Moderate exercise in women has been proven to have a protective effect on fertility. However excessive exercise with increased duration, frequency and intensity can decrease female fertility and as much as more than four hours a week rigorous cardiovascular exercise may negatively impact fertility in women.
Maintain a healthy weight
Both obesity and being underweight in men and women can influence fertility and lower the chances of conceiving. In men this is mainly the result of a reduction of semen quality and concentration and in women it causes an increase in miscarriage and inhibition of ovulation.
Learn to relax and minimize stress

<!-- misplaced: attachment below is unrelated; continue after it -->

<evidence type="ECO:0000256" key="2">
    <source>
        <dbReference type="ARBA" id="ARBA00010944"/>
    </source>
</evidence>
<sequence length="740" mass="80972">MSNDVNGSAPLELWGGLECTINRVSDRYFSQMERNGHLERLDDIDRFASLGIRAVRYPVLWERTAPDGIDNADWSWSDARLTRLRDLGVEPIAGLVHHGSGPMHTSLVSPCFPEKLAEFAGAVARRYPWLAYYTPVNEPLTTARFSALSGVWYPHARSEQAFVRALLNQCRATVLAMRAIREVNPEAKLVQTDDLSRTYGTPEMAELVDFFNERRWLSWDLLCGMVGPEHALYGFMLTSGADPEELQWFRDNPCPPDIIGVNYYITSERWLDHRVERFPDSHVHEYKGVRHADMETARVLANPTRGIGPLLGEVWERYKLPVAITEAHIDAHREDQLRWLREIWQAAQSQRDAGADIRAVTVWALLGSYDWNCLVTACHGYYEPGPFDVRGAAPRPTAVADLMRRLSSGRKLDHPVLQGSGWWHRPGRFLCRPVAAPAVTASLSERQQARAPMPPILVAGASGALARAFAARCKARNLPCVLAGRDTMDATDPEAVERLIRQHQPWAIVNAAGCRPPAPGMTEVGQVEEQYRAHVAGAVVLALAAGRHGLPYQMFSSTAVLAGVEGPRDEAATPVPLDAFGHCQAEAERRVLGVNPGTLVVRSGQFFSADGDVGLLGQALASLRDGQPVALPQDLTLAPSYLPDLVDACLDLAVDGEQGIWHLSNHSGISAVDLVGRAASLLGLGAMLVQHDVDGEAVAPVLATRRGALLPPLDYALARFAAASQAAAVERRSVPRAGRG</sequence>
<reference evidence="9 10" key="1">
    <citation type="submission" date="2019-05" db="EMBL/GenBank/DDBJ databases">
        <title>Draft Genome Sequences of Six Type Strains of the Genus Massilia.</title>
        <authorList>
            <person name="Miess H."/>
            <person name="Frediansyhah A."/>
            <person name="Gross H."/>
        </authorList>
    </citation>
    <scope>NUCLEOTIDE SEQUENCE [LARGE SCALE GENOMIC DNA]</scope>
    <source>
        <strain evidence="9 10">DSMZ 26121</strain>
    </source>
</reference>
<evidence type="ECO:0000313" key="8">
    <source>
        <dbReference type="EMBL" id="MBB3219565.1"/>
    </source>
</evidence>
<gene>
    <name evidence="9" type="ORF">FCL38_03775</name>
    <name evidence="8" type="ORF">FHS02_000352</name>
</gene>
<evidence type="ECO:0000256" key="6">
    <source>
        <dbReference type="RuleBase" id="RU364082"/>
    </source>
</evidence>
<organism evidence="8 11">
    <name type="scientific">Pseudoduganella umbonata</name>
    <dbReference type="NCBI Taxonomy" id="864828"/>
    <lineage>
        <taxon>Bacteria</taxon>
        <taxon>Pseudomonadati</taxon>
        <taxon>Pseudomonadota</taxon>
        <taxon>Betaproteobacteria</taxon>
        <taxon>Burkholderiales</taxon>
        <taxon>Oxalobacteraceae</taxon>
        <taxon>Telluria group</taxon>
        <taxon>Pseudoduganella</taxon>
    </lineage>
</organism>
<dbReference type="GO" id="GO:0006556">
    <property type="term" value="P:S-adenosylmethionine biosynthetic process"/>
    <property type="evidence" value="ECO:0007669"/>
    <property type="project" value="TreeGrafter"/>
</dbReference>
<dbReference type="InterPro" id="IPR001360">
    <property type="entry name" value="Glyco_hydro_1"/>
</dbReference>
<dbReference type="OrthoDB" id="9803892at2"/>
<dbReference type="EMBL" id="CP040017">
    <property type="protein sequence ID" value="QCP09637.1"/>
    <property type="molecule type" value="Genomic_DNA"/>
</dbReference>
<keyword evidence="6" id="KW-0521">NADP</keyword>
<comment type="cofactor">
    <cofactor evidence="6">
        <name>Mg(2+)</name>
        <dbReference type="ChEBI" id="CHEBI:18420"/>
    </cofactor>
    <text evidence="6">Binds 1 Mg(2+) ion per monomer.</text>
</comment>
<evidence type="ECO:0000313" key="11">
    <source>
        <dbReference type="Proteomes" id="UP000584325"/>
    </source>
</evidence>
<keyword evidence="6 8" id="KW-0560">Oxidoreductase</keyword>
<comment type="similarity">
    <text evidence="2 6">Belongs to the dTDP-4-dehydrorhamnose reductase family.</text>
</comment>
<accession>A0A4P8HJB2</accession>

In both men and women stress seems to be linked to decreased fertility. Not only stressful life events and psychological disorders like depression and anxiety disorder influence fertility but also work and social stress seem to have a great impact on the chances of conceiving. Decreased stress levels are associated with improved fertility in both sexes.
Although there appears to be a relationship between stress and infertility, it is uncertain which is the cause and which is the effect. To be on the safe side it can’t hurt to start focusing on relaxation and reduce stress as much as you can when trying to conceive.
Avoid tight clothing and keep cool
This advice mainly is for men. Research shows that the type of clothing a man chooses to wear may influence his fertility. Tight fitting underwear and pants may reduce sperm quality and the same might be true for increased scrotal temperature. It is safe to say that it’s best to avoid tight fitting clothing, hot baths, saunas, steam baths and taking frequent long car or bike riding trips without taking breaks.